loadtest.htm

LOAD TEST ON THE

AMERICAN INGENUITY'S 48' PANEL

 

In October 2000 we performed a load test on one of our building kit panels. The test was performed on our largest panel using the standard 7" EPS insulation, " thick concrete exterior reinforced with steel mesh and a fiber reinforced plaster on the interior. The strength of the component panel can best be determined by measuring the deflection of the panel as a load (weight) is applied in increments.  The panel was placed horizontal.  Its weight and the weight of everything placed on it was only supported along the outer edge of the panel.  The loading of the panel was done by adding sand in 470 lb. increments. Plywood sides were attached to the panel edges so sand could be spread evenly, providing a uniform load.

 

The deflection was measured in the center and six other locations.  At all measured points a steel ruler was attached to the panel extending high enough to be visible when the panel was fully loaded with sand.  A surveyor's transit allowed us to measure the deflection.

 

After 3,783 lbs. of sand was dumped on the panel its center had deflected less than 1/16 inch.   Three days later, the deflections had only increased to 3/32 inch.  Our own amazement at the strength made us even braver; so we cut through the interior plaster on the bottom of the panel.  Even then the deflection was less than 3/16 inch.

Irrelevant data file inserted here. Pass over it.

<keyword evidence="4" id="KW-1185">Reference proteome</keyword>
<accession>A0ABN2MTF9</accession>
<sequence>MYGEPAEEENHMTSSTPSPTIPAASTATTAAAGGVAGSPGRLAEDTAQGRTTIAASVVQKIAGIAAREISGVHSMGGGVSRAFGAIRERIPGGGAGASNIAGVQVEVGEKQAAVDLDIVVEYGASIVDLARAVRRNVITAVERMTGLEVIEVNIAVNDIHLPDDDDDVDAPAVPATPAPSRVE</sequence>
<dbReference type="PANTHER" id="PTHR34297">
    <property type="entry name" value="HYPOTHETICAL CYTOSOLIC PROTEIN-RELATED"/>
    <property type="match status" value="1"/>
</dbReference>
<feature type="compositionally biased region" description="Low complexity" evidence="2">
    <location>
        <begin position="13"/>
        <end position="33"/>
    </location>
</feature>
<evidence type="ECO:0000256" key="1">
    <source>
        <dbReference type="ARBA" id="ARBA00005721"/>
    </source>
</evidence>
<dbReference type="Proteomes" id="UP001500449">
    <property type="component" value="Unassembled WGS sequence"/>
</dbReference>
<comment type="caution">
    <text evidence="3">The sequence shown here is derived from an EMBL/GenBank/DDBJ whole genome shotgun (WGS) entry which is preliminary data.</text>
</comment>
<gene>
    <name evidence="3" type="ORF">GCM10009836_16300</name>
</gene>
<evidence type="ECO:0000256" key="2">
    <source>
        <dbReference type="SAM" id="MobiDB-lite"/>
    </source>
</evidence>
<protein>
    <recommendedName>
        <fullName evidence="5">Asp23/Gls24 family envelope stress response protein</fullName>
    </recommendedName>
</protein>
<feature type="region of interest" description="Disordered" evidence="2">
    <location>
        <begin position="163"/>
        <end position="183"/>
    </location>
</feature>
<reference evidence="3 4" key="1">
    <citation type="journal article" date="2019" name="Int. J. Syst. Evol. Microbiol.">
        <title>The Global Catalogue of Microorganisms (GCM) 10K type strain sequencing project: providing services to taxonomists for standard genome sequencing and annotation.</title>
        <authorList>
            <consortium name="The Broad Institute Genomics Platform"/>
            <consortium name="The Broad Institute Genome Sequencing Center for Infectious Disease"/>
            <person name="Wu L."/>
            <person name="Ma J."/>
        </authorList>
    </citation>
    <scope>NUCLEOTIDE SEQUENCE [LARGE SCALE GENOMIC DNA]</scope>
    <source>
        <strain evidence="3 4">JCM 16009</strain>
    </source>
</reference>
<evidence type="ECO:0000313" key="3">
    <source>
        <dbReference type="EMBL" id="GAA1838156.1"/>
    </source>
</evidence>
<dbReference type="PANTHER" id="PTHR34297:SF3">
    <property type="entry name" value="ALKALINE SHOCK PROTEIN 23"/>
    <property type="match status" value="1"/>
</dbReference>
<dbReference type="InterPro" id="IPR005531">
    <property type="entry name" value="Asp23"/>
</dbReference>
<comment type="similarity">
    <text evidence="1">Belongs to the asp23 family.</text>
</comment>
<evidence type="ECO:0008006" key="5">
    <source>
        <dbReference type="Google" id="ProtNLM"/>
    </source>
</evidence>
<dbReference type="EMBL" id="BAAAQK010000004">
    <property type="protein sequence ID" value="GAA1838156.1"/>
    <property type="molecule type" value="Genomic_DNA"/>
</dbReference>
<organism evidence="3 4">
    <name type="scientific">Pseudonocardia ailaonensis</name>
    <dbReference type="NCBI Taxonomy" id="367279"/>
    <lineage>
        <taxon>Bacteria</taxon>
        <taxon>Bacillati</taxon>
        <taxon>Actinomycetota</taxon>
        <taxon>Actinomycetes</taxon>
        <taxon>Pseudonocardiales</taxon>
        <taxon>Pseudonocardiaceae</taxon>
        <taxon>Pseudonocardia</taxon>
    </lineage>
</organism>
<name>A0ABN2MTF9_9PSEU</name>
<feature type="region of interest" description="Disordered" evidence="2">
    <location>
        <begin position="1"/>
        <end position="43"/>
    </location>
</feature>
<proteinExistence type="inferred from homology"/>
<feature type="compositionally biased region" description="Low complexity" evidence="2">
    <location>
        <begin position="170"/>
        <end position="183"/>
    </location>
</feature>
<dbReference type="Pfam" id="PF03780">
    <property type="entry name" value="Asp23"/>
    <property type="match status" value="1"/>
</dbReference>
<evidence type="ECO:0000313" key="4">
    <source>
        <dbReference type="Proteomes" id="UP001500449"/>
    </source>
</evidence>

We had not expected this exceptional strength. We could not mound the sand any higher so we set a pallet of 40 cement bags on top of the sand thinking, "This could do the panel in."  That doubled the weight and the center deflection increased to less than 3/16 inch.  The grand total deflection of less than 3/8 inch with almost four tons of weight was astonishing to us. 

 

A 120-mph wind will exert a pressure of 30 lbs. per sq. ft. on a vertical wall and a snow load exceeding 90 lbs. per sq. ft. is rare. Typically snow loads are 20 to 50lbs. per sq.ft.   Our panel withstood 170 lbs. per sq. ft.!

 

 

 

                                                                              

                                                               Click on the photo to enlarge it.                 

 

This picture was taken after we had loaded 3,783 lbs. of sand onto our 48' dome panel.  After the sand was dumped on the panel its center had deflected less than 1/16 inch.   Three days later, the deflections had only increased to 3/32 inch.  Our own amazement at the strength made us even braver; so we cut through the interior plaster on the bottom of the panel.  Even then the deflection was less than 3/16 inch. 

 

The men in the photo from left to right are:  Michael Busick, inventor of American Ingenuity's building panel and building method; Luke Miorelli, mechanical engineer; an engineer that was an independent observer and  Leo Cherbano, American Ingenuity's plant manager.

 

 

 

 

                                                                      

                                                         Click on the photo to enlarge it.

 

The above photo shows the additional 40 bags of Portland cement that were set on top the sand loaded panel, bringing the total weight on the panel to almost four tons.  The center deflection increased to less than 3/8 inch.  The grand total deflection of less than 3/8 inch with almost four tons of weight was astonishing to us.   Our panel withstood 170 lbs. per sq. ft. of load.

 

 

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